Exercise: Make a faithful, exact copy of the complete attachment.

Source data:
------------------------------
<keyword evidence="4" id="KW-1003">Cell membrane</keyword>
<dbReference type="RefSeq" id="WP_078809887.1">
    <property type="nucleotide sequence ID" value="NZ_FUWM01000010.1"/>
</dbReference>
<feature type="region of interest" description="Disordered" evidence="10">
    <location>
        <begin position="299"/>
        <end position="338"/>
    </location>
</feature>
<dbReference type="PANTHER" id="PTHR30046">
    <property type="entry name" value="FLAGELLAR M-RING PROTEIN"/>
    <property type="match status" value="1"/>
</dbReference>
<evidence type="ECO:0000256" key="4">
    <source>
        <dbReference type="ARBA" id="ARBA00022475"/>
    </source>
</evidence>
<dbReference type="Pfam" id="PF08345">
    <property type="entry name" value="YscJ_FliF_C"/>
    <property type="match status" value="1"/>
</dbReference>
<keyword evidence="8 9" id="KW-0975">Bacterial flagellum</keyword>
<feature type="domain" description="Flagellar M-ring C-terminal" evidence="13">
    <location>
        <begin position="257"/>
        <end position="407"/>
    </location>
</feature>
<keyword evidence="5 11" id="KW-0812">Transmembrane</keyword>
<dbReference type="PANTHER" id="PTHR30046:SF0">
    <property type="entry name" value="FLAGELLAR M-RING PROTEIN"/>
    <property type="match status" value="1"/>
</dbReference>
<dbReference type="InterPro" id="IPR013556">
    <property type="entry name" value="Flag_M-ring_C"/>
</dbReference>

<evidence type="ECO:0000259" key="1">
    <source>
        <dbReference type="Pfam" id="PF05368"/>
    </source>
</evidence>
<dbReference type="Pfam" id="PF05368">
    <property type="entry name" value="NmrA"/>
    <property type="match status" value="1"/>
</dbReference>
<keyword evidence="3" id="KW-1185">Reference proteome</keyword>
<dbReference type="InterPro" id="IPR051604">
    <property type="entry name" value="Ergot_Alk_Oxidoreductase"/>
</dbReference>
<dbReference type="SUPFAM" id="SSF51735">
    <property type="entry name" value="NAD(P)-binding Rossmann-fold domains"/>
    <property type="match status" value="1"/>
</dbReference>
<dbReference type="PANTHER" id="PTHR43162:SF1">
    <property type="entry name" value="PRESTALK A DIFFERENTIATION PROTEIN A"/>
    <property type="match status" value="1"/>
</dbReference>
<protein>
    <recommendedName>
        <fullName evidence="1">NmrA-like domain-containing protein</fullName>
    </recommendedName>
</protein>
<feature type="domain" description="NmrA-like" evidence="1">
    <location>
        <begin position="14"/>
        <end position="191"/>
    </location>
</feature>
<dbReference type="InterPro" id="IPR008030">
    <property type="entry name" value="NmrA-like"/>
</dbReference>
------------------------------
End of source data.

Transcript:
<keyword evidence="4" id="KW-1003">Cell membrane</keyword>
<dbReference type="RefSeq" id="WP_078809887.1">
    <property type="nucleotide sequence ID" value="NZ_FUWM01000010.1"/>
</dbReference>
<feature type="region of interest" description="Disordered" evidence="10">
    <location>
        <begin position="299"/>
        <end position="338"/>
    </location>
</feature>
<dbReference type="PANTHER" id="PTHR30046">
    <property type="entry name" value="FLAGELLAR M-RING PROTEIN"/>
    <property type="match status" value="1"/>
</dbReference>
<evidence type="ECO:0000256" key="4">
    <source>
        <dbReference type="ARBA" id="ARBA00022475"/>
    </source>
</evidence>
<dbReference type="Pfam" id="PF08345">
    <property type="entry name" value="YscJ_FliF_C"/>
    <property type="match status" value="1"/>
</dbReference>
<keyword evidence="8 9" id="KW-0975">Bacterial flagellum</keyword>
<feature type="domain" description="Flagellar M-ring C-terminal" evidence="13">
    <location>
        <begin position="257"/>
        <end position="407"/>
    </location>
</feature>
<keyword evidence="5 11" id="KW-0812">Transmembrane</keyword>
<dbReference type="PANTHER" id="PTHR30046:SF0">
    <property type="entry name" value="FLAGELLAR M-RING PROTEIN"/>
    <property type="match status" value="1"/>
</dbReference>
<dbReference type="InterPro" id="IPR013556">
    <property type="entry name" value="Flag_M-ring_C"/>
</dbReference>

<evidence type="ECO:0000259" key="1">
    <source>
        <dbReference type="Pfam" id="PF05368"/>
    </source>
</evidence>
<dbReference type="Pfam" id="PF05368">
    <property type="entry name" value="NmrA"/>
    <property type="match status" value="1"/>
</dbReference>
<keyword evidence="3" id="KW-1185">Reference proteome</keyword>
<dbReference type="InterPro" id="IPR051604">
    <property type="entry name" value="Ergot_Alk_Oxidoreductase"/>
</dbReference>
<dbReference type="SUPFAM" id="SSF51735">
    <property type="entry name" value="NAD(P)-binding Rossmann-fold domains"/>
    <property type="match status" value="1"/>
</dbReference>
<dbReference type="PANTHER" id="PTHR43162:SF1">
    <property type="entry name" value="PRESTALK A DIFFERENTIATION PROTEIN A"/>
    <property type="match status" value="1"/>
</dbReference>
<protein>
    <recommendedName>
        <fullName evidence="1">NmrA-like domain-containing protein</fullName>
    </recommendedName>
</protein>
<feature type="domain" description="NmrA-like" evidence="1">
    <location>
        <begin position="14"/>
        <end position="191"/>
    </location>
</feature>
<dbReference type="InterPro" id="IPR008030">
    <property type="entry name" value="NmrA-like"/>
</dbReference>